Item 1 (the event) and item 2 (overall context) I can see pretty quickly in most situations with friends or family online, especially if I know the person and/or they live in the same area of the world. My challenge to putting myself in someone else's shoes is to try to come up with a variety of different reasons why they do the things they do (item 3), and to construct their narrative framework (item 4).

Here's a lighthearted example to close with; here's a tweet by @libazann: Accidentally turned on the Con-Air instead of the aircon. Now John Malkovich is trying to kill me & Nic Cage is trying to give me a bunny.

I don't know this person. My first thought is to laugh, because I know the movie she's talking about and I like it. However, perhaps she's sad, and is unhappy that she turned on this movie. Maybe she doesn't like it or is known among her friends as the one who makes fun of John Malkovich and Nicholas Cage. If by 'aircon' she means 'air conditoner', well, now I'm hoping she's not sweltering in a hot apartment somewhere while the dust storm in Australia zooms on by.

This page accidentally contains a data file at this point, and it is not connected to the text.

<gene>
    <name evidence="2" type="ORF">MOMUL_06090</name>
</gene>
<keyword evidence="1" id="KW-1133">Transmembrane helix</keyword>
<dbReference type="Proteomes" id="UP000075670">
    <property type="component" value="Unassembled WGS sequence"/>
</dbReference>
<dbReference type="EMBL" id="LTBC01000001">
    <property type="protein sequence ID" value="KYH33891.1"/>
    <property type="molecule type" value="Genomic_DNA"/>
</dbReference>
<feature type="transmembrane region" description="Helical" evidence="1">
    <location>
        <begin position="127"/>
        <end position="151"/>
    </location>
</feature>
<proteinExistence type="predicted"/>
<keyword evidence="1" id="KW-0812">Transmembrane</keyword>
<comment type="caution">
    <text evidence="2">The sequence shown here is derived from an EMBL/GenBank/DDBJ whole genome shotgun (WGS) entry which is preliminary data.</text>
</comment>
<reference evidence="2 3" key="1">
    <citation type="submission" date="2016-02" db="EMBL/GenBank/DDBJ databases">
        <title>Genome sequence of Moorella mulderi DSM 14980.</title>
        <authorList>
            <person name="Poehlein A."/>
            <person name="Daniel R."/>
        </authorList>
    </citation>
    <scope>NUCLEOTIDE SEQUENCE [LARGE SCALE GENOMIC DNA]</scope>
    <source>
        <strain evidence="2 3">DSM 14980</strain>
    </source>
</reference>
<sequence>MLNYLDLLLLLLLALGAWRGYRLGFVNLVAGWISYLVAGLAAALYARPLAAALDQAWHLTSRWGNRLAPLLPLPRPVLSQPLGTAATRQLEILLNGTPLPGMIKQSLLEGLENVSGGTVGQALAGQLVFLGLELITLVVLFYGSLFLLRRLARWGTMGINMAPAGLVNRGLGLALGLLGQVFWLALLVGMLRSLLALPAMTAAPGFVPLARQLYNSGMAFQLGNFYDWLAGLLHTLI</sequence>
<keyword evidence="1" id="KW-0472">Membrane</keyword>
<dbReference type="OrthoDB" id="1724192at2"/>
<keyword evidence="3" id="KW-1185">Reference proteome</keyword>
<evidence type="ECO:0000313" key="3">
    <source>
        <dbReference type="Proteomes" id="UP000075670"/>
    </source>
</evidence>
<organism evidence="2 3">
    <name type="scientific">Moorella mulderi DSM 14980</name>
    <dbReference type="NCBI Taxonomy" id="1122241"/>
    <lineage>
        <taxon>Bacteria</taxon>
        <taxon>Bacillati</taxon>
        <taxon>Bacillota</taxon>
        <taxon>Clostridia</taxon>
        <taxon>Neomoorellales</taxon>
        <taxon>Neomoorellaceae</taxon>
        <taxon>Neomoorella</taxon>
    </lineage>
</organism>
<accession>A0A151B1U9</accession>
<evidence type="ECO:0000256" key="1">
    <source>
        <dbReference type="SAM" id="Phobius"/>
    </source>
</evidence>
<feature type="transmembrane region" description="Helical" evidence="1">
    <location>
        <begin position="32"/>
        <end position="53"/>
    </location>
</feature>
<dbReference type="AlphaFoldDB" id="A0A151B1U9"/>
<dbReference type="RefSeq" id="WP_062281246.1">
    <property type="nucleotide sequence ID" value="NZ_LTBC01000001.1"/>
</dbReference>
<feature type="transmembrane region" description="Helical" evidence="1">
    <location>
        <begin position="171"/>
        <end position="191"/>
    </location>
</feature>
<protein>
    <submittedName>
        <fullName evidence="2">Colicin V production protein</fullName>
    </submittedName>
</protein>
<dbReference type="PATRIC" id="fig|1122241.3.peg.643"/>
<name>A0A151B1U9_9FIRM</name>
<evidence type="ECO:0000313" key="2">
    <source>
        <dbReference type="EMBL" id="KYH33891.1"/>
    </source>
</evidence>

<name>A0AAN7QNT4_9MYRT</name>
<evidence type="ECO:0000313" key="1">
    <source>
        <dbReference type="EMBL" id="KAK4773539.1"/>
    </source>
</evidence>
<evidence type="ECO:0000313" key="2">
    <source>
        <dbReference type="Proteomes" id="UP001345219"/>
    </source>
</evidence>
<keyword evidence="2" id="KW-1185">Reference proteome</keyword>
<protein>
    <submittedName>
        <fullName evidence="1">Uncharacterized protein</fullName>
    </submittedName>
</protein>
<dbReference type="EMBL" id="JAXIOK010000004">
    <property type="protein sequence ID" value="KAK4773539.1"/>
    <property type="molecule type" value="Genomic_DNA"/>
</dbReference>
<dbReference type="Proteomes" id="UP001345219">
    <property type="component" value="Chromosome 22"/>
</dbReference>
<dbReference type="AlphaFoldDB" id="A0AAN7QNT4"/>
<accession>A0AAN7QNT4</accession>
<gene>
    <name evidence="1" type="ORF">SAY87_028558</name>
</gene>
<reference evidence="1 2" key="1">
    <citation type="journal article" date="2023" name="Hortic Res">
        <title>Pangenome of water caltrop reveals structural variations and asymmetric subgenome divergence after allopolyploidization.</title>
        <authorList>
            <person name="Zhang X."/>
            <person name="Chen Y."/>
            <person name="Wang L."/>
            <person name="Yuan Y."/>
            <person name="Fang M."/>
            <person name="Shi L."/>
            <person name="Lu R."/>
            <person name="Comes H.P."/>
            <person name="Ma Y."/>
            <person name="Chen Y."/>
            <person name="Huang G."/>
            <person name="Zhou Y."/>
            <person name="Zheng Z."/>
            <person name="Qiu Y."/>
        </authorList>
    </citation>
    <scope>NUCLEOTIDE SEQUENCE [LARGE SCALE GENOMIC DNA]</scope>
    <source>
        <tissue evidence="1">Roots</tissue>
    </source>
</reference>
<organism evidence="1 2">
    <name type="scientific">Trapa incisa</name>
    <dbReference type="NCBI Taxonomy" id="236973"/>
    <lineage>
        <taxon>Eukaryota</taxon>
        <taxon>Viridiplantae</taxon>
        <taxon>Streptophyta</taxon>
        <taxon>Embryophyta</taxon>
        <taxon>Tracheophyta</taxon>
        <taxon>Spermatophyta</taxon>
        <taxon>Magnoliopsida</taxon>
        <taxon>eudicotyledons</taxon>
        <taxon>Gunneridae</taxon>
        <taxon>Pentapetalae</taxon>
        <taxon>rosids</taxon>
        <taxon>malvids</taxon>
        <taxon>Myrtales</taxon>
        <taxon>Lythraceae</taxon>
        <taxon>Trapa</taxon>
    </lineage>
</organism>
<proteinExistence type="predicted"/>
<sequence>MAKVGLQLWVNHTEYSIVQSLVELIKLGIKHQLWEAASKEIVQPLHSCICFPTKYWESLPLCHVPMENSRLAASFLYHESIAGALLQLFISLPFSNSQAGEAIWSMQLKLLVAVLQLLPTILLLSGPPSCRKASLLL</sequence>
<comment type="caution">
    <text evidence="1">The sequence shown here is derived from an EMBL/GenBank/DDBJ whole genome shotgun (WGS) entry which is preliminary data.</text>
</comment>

Everyone deserves to be listened to. Do you have an experience of being misunderstood in an online context?

Sunday, January 6, 2013

Building Empathy

I do not empathize with people easily, and I wonder if that is related to my long history of not making friends easily. I am able to empathize very easily with animals. As a result I became a vegetarian about ten years ago.

I do believe that one way to get closer to others is to share yourself, and I have come to accept who I am as a person and feel comfortable sharing myself (hence, this blog). However, I also think that telling my stories isn' t enough. People have to want to share with me.

I've met other people who are magnets for friends, who receive the openness of others regularly. They seem to (from my outsider's perspective) make friends easily. They draw people to their side. What I've observed is that these people seem to genuinely CARE about the people that they meet.